- No capital gains tax (except for disposal of real estate in Cyprus or shares of company holding real estate in Cyprus;
- No taxes on entry, reorganisations and exit;
One of the most important advantages that the Cyprus tax system has to offer to its tax residents, especially companies that hold IP assets is the IP regime. Full details are explained below:
How IP regime works:
Under the IP regime, 80% of qualifying profits generated from qualifying assets are deemed to be tax deductible. Cyprus IP companies can achieve an effective tax rate up to 2.5% on qualifying profits earned from exploiting qualifying IP.
"Qualifying intangible asset" is defined as an asset which was acquired, developed or exploited by a person in furtherance of his business, (excluding intellectual property associated with marketing) and which is the result of research and development activities and includes intangible assets for which only economic ownership exists. Examples of such assets can be seen below:
- Patents as defined in the Patents Law
- Computer Software
Qualifying intangible assets specifically exclude:
- Business Name
- Image Rights
- Other intellectual property rights used for the marketing of products and/or services.
"Qualifying profits" are calculated based on the "nexus approach". More specifically, the level of profits eligible for the 80% tax exemption will depend on the level of R&D expenditure carried out by the taxpayer to develop the qualifying asset. The qualifying profits are calculated based on the following formula:
QP = OI multiplied by ((QE + UE) / OE)
QP: Qualifying Profit
OI: Overall Income
QE: Qualifying Expenditure
UE: Uplift Expenditure
OE: Overall Expenditure
"Overall Income (OI)": is defined as the gross income derived from qualifying intangible assets during the tax year less any direct costs incurred for generating the income.
A few examples of such types of income are:
- Amount for grant of a licence for exploitation of asset
- Any amount relating to insurance or compensation of the assets
- Income from disposal of asset
A few examples of direct costs are listed below:
- Any allowable costs that have been incurred wholly and exclusively for the generation of gross income
- Amortisation of the cost of the assets (over the life of IP, with a max of 20 years)
- Notional interest deduction associated with qualifying asset.
"Qualifying expenditure (QE)": is defined as, but not limited to:
- Wages and salaries;
- Direct costs and general expenses;
- Commission expenses associated with R&D activities;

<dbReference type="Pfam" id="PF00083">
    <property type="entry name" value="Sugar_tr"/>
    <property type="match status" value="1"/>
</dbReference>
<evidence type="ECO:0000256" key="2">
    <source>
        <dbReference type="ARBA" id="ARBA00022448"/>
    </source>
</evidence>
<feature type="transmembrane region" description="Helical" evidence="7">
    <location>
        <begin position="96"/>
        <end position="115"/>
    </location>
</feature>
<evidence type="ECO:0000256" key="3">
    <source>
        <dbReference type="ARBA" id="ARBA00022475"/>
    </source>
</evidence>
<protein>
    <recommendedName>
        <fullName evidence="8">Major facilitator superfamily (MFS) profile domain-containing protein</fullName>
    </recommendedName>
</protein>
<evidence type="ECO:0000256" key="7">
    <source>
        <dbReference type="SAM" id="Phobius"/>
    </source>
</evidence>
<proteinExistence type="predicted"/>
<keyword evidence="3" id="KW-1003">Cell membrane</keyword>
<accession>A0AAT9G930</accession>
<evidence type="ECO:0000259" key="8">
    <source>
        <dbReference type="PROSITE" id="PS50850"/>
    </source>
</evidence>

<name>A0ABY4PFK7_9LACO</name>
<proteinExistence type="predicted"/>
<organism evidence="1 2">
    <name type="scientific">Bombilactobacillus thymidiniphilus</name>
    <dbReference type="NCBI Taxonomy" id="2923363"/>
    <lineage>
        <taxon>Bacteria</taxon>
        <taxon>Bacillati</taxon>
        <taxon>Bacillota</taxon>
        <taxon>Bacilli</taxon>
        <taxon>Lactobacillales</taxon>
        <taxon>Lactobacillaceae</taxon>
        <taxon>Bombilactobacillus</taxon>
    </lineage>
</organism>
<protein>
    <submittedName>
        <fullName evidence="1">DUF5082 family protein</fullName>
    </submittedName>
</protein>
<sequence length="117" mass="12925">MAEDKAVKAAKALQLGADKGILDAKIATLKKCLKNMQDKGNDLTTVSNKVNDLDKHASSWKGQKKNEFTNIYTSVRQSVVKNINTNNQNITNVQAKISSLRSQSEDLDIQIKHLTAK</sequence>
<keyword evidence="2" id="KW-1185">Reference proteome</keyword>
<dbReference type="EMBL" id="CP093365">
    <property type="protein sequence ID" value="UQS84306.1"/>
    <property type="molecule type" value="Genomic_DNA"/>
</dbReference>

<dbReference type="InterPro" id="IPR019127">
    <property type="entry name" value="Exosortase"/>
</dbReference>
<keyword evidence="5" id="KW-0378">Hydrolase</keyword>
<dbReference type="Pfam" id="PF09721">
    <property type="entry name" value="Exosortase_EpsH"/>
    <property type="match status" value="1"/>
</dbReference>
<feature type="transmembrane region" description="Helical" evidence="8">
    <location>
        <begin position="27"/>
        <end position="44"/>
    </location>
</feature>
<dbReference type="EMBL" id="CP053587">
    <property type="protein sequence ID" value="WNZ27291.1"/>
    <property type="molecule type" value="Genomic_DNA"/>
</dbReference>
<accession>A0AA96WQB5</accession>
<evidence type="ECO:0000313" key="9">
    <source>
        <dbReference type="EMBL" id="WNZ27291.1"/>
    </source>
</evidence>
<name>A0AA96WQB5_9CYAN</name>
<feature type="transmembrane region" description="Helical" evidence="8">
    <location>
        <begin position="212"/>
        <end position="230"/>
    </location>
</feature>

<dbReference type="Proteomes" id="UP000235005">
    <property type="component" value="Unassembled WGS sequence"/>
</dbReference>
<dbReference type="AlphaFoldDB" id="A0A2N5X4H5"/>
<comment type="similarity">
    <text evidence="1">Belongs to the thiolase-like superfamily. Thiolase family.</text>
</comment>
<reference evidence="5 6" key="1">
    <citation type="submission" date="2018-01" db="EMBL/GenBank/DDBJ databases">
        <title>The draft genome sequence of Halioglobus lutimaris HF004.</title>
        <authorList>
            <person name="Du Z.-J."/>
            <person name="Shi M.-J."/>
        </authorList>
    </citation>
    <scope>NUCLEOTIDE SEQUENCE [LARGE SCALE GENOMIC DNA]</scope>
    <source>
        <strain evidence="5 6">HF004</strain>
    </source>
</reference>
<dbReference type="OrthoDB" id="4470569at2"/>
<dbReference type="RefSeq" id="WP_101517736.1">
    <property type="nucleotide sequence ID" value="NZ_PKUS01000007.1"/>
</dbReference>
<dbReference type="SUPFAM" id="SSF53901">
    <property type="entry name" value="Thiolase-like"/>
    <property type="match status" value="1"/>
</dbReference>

Qualifying expenditure do not include the below:
- Acquisition cost of the intangible asset;
- Interest paid or payable;
- Cost for acquisition or construction of immovable property;
- Any costs not directly linked to the qualifying asset;
"Uplift Expenditure (UE)": is added to the qualifying expenditure, which will be equal to the lower of:
- 30% of QE or
- The total costs of acquiring the qualifying asset plus the cost of outsourcing to related parties of any research and development
The purposes of the uplift expenditure is to ensure that the nexus approach does not penalise taxpayers excessively for acquiring IP or outsourcing R&D activities to related parties.
Overall Expenditure (OE): relating to qualified intangible assets is defined as the sum of:
- The qualifying expenditure and
- The total cost of acquiring the qualifying asset plus the cost of outsourcing to related parties of any research and development costs outsourced to related parties incurred in any tax year.
Calculation of taxable profit
80% of the overall profit derived from the qualifying intangible asset is treated as a deductible expense. Every year the taxpayer may elect not to claim the whole or part of this allowance.
In the case of a resulting loss, only 20% of the loss can be surrendered to other group companies or be carried forward to subsequent years.
Qualifying taxpayers that are eligible for the IP regime include Cyprus tax resident persons, permanent establishments (PEs) of non- resident person and foreign PEs that are subject to tax in Cyprus.
An intangible asset (qualifying or not) is eligible for tax amortisation over the useful economic life of the asset with maximum of 20 years.
Disposal of an IP
If the IP disposal is considered as a capital nature transaction, then any accounting profit or loss that may arise from the disposal is exempt from Cyprus tax. If disposal is under trading nature then accounting gain or loss may be taxable.
When an IP is developed in Cyprus rather than outsourcing then the benefits from the provisions of the IP regime are maximised. This is one of the key reasons why more and more software developer companies are relocating their key personal and engineers to Cyprus.
The content of this article is intended to provide a general guide to the subject matter. Specialist advice should be sought about your specific circumstances.